Harold Bloom on Alvin Feinman’s Self-limiting Transcendence

Harold Bloom in The Critical Flame:

ScreenHunter_2193 Sep. 06 18.21I first met Alvin Feinman in September 1951, the day before I encountered another remarkable young man who also became a life-long friend, Angus Fletcher. Alvin was twenty-two, a year older than we were, and a graduate student in philosophy at Yale, where Angus and I were students of literature. Alvin, to my lasting sorrow, died in 2008. Of my closest friends I am fortunate still to have Angus, having lost Alvin, Archie Ammons, and John Hollander, three superb poets and majestic intellects.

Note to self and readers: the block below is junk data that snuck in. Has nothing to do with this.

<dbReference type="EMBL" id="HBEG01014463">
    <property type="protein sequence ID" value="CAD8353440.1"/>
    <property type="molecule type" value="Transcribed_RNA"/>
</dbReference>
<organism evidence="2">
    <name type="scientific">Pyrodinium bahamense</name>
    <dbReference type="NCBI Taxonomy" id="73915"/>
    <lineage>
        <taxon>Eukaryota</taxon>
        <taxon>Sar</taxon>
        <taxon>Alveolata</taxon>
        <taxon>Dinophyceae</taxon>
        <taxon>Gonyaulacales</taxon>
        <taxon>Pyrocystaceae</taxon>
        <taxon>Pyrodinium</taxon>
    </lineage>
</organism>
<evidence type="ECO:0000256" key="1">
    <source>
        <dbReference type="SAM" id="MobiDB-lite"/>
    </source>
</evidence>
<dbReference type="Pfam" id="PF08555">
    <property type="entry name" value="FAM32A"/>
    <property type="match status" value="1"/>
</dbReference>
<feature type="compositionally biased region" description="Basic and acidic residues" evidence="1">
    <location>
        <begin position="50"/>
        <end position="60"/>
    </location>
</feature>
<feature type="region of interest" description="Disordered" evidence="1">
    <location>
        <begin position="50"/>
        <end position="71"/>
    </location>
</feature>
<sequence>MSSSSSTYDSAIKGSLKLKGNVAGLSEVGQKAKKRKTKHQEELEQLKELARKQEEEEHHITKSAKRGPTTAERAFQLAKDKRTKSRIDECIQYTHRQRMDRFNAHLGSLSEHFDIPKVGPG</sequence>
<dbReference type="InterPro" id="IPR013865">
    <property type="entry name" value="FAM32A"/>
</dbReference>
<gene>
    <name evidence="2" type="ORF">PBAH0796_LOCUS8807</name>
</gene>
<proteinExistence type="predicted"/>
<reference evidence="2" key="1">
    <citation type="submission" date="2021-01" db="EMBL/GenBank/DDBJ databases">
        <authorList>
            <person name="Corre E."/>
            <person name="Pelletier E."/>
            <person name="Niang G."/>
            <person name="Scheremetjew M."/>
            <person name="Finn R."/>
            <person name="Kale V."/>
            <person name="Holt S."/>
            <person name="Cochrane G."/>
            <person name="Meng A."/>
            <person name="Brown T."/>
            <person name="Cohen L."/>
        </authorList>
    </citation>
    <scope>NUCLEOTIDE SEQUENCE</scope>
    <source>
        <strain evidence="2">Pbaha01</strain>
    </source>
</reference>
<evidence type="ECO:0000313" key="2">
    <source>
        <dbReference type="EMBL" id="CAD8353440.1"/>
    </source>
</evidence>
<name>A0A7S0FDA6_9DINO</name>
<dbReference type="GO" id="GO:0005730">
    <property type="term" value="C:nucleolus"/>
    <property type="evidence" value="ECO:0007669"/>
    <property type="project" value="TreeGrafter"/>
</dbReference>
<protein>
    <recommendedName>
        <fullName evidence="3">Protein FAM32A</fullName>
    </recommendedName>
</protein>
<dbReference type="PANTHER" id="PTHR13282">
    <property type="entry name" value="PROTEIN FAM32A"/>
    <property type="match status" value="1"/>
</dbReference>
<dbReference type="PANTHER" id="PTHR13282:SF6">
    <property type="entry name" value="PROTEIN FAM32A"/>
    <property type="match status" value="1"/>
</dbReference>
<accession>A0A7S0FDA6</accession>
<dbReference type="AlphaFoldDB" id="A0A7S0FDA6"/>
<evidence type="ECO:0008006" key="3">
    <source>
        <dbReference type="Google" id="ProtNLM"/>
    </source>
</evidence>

I am no poet; I cannot forget. Many of my friends are or were poets: Mark Strand, a recent loss; Robert Penn Warren, and happily still with us, William Merwin, John Ashbery, Jay Wright; and younger figures: Rosanna Warren, Henri Cole, Martha Serpas, Peter Cole.

Alvin at twenty-two was already a poet of astonishing individuation: the emergence of voice in him clarified as rapidly as it had in Rimbaud and Hart Crane.

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